One of my favorite things about the city of Madrid is how very distinct each neighborhood or ‘barrio’ is. You can walk between the neighborhoods in the center or take the metro. For me, living in Malasaña, it would´t take more than half an hour to reach most of the places I would go. Remember that many Spanish businesses close each day around 14h-14:30h and open around 17h-18h for siesta. Siesta, my friends, is a blessing and a curse.
The barrios that I have written about so far are as follows…
The main thing I want to say about Embajadores is that they have a really cool art center called La Tabacalera. It is based in a building that used to be a tobacco factory (thus the name) They have studio space, free classes, and groups in everything from tango, to carpentry, to acrobatics. I recently went to see a friend’s choir performance there and happened upon a full size wrestling ring in which an extravagant choreographed version of a Mexican Lucha Libre fight was taking place! They also have art and “Hecho de Mano´´ sales fairly often. La Tabacalera, Calle de Embajadores, 51, 28012
This is easily one of my favorite barrios in Madrid, and is the first place I stayed while couchsurfing. It has a high immigrant population, and a hippy artsy feel. This is the neighborhood to go out for Indian or Senegalese food. There are many places and most all of them are delicious, but here are some of my personal favorites.
Senegalise food: Bar Colores, C/ Mesón de Paredes, 43 28012 Baobab, C/ de los Cabestreros, 1, 28012
Cafes: (these both happen to be adorable bookstores and have wifi as well; a very common kind of cafe in Madrid) La Libre, C/ Argumosa, 39, 28012 La Fugitiva, C/ Santa Isabel, 7, 28012
I recommend all of Calle Argumosa for tapas and drinks in Lavapiés. There are many cute places to go for a tinto de verano or vermut de grifo. Bar Automatico, C/ Argumosa, 17, 28012 Casa de Asutias (ask for una botella de sidra to share!) C/ Argumosa, 17, 28012
Mercado San Fernando, C/ Embajadores, 41, 28012 :
Visiting this market is a true Spanish experience. It is a building full of shops and stands selling traditional artisan goods such as olives, pimentón dulce, jamón ibérico,and orujo. There is a good quality and affordable wine shop that will refill your wine bottles when you bring them back. There are also food stands. I highly recommend the Greek food stand near the back of the mercado. On Sundays there are usually people dancing in the little plaza within the mercado; one week I saw polka and another some sort of Americana folk dance thing. On Sundays there are lots of locals having tapas, drinking beers, and having a nice time.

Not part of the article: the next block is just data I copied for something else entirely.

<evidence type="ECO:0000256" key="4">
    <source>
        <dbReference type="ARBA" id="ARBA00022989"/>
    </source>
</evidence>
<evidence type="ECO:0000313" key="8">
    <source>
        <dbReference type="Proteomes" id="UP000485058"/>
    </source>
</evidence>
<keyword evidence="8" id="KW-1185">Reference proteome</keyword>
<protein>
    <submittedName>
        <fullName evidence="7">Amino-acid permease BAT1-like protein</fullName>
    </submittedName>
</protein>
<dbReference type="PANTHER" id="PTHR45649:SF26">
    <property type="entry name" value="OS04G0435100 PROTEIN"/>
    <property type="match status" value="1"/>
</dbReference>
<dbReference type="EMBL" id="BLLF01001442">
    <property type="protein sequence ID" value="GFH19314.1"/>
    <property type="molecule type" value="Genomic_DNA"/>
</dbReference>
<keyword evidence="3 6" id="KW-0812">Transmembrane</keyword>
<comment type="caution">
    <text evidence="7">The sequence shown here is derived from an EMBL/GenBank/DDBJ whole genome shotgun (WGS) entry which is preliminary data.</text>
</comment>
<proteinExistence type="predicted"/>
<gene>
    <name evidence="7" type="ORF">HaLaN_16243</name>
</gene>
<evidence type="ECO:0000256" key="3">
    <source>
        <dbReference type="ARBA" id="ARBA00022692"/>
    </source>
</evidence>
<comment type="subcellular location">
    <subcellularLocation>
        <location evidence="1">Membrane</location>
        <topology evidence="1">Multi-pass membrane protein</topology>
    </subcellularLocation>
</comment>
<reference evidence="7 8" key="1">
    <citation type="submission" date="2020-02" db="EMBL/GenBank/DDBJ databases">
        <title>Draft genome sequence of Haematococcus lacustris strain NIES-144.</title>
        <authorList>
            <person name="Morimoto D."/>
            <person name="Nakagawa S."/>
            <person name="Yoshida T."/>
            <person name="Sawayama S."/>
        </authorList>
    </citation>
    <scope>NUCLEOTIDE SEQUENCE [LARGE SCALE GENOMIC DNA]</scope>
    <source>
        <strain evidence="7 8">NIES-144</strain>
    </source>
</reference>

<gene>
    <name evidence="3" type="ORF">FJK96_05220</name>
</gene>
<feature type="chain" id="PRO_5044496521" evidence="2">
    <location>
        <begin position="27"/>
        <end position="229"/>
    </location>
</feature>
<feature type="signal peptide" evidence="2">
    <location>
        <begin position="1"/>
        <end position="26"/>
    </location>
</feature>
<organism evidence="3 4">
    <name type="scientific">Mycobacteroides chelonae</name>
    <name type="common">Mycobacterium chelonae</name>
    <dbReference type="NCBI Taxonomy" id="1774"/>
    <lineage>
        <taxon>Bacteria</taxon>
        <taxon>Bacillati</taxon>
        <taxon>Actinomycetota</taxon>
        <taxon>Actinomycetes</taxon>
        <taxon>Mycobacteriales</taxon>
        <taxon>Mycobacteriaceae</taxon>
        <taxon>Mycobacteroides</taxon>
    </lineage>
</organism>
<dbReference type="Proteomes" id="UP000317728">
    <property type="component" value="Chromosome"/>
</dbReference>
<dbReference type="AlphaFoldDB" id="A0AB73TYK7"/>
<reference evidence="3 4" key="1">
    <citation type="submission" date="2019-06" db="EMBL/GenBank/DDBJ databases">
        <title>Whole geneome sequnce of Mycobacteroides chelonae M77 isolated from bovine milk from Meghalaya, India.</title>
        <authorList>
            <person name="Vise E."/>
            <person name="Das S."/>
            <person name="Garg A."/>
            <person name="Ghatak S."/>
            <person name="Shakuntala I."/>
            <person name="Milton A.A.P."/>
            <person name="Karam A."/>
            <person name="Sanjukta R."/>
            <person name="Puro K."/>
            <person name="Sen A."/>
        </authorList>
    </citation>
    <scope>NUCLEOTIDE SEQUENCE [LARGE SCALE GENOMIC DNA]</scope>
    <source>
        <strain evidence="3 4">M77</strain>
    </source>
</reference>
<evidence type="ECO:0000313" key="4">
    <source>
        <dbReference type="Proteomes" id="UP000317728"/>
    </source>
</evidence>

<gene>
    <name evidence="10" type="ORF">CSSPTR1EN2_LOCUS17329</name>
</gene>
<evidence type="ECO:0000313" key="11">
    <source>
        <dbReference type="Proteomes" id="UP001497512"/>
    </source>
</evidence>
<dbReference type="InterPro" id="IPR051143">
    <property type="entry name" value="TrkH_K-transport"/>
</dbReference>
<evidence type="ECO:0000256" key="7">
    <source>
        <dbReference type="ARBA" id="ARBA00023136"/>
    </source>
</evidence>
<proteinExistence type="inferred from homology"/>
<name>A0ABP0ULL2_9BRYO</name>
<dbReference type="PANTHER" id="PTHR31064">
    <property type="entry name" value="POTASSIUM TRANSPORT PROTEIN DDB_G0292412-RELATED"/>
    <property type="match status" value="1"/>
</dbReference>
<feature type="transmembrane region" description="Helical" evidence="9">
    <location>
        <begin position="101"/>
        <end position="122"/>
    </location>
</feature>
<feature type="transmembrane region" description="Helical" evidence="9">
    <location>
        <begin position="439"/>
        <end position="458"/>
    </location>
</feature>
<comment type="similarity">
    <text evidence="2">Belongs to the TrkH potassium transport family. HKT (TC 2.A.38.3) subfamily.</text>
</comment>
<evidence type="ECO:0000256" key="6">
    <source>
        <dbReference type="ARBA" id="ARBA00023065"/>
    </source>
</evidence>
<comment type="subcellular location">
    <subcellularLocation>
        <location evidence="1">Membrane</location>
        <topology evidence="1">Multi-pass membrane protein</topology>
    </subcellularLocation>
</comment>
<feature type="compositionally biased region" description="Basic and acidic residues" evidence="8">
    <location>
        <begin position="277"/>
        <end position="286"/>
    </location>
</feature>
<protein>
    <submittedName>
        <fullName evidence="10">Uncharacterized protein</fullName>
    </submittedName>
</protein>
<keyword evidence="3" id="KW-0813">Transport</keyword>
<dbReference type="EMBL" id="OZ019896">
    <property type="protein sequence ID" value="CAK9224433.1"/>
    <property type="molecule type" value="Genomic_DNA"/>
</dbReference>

Exercise/Dance Classes/Yoga: Centro El Horno, Calle de la Esgrima, 11, 28012
I was a dedicated student at El Horno, a wonderful dance center near the metro Tirso de Molina, where I religiously took zumba class each week from Richard Quintana, and had just discovered the amazing Bollywood class taught by Ender Bonilla when I moved out of the city. I recommend getting an abono membership. There are many class options in this apartment complex converted into a dance center. These range from ballet to capoeira to pole dance to yoga to spin classes, and the basement is a complete gym.
I got a Spanish SIM card though a company called Orange, and got a plan called La Ballena (the whale) which got me some internet and some phone calls/SMS. I hear Yoigo is a pretty good company as well.
Whatever you do, don’t use Vodafone. In addition to my own bad experience with the company, I have heard an endless amount of horror stories about them I will not waste your time with.
Some phone companies will want to have your foreigner’s card number (NIE, or numero de identidad de extranjer@) which you may have gotten on your temporary visa in your passport, but you also may have to wait to acquire. It’s fairly random who has theirs stamped in their passport or not. Luckily if you don’t have your NIE, some of the company branches won’t care, and will let you use your passport number. It’s a toss up to figure out who will and won’t, and you will soon learn that this sort of attitude is fairly common in Spain, and that the same thing will happen if you attempt to open a bank account (this is a prime example of when the Auxiliar page on Facebook comes in handy for questions on specific phone and bank branches).